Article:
Innovation - an incremental journey
Like many others working in a digital environment, I was drawn to technology from a young age. I was fascinated with how things worked and spent a lot of time taking my toys apart to figure out just that. I wasn’t nearly as good putting them back together, but the process fostered a passion for the future. To this day, I’m amazed at what we have been able to create, but I’m even more hopeful for what’s ahead….
A few weeks ago I was fortunate enough to attend the Email Innovations Summit that focused on two things: my love for innovation and the email industry, which has been my happy place for over a decade.
The problem is that I had some unrealistic expectations. I went in hoping to spend two full days immersed in technology that was “ground breaking”, “cutting edge” and “mind blowing”. This was entirely my fault, though, because I KNOW that innovation is incremental.
“Innovation is about an effective application of technology that solves both business and customer problems.”
I’ve since spent some time reflecting on my experience and re-examining what it means to be truly innovative and the conclusion that I’ve come to is that the entire concept of innovating is far more than just hacking away at creating new code or products.It’s about an effective application of technology that solves both business and customer problems.
Over the years at Striata, I’ve had the privilege of working with new technology and have even been lucky enough to work directly on some of the products that have been developed.
I have worked on push technology that delivers secure documents straight to the inbox and allows multiple types of payments within a click or two on receiving the email. Striata has also developed storage and compression enhancements that allow large amounts of documents to be stored securely with very little overhead. All of these innovations emerged in response to necessity; however, invention does not only come from necessity. It may also come about by challenging the status quo. It is important to focus on the small incremental changes even if they go down a (calculated) path to failure that may lead to something totally different.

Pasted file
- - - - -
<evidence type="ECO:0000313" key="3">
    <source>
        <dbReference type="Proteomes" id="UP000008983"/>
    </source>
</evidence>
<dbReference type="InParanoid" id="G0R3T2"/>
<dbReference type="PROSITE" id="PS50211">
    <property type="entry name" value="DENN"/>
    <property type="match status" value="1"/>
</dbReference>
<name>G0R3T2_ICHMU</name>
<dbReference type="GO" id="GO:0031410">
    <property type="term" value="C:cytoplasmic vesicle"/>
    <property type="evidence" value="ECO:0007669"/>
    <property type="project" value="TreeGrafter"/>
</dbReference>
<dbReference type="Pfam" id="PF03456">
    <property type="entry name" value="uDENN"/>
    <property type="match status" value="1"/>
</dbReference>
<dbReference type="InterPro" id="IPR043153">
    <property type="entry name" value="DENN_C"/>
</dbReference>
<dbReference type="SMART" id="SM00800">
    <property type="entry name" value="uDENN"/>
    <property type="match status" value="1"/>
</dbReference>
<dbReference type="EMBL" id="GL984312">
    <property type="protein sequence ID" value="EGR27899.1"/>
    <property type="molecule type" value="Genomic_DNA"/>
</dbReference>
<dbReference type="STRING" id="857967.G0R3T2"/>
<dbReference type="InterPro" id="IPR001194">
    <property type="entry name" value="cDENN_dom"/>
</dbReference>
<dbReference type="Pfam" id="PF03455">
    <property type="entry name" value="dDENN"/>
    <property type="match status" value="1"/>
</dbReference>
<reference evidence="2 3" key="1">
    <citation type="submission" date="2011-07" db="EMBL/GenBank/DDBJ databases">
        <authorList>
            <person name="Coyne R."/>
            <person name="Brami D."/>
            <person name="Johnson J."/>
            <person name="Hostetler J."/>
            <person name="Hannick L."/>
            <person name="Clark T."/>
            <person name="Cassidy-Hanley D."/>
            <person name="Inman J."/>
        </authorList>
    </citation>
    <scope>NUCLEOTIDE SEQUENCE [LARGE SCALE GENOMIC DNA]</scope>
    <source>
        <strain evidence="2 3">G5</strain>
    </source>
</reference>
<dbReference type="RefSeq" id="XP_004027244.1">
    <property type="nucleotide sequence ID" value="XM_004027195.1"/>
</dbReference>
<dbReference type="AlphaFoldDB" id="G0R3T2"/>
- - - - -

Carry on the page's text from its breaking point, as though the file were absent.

The mobile phone
The example of this journey I love the most is the mobile phone. I remember the day when my dad first brought home a bulky Motorola cellphone. It had no purpose other than to make a call. We spent a lot of time calling the house phone and vice versa, having calls from the back yard to the living room, just because we could. At the time, I think most people were satisfied with the leap in technology that allowed them to be a phone call away from anywhere.
Then came SMS, followed by camera phones, then multimedia messaging, Internet, touch screens, apps, HD screens, ultra-HD screens, etc. If it wasn’t for the minor changes along the way and the innovators that took us down this road, we wouldn’t even be worrying about mobile optimized email today.
What I’ve learned since that conference is to think BIG but act small. We probably don’t know where we’ll end up with one minor change made every day or week but we will know when we get there.
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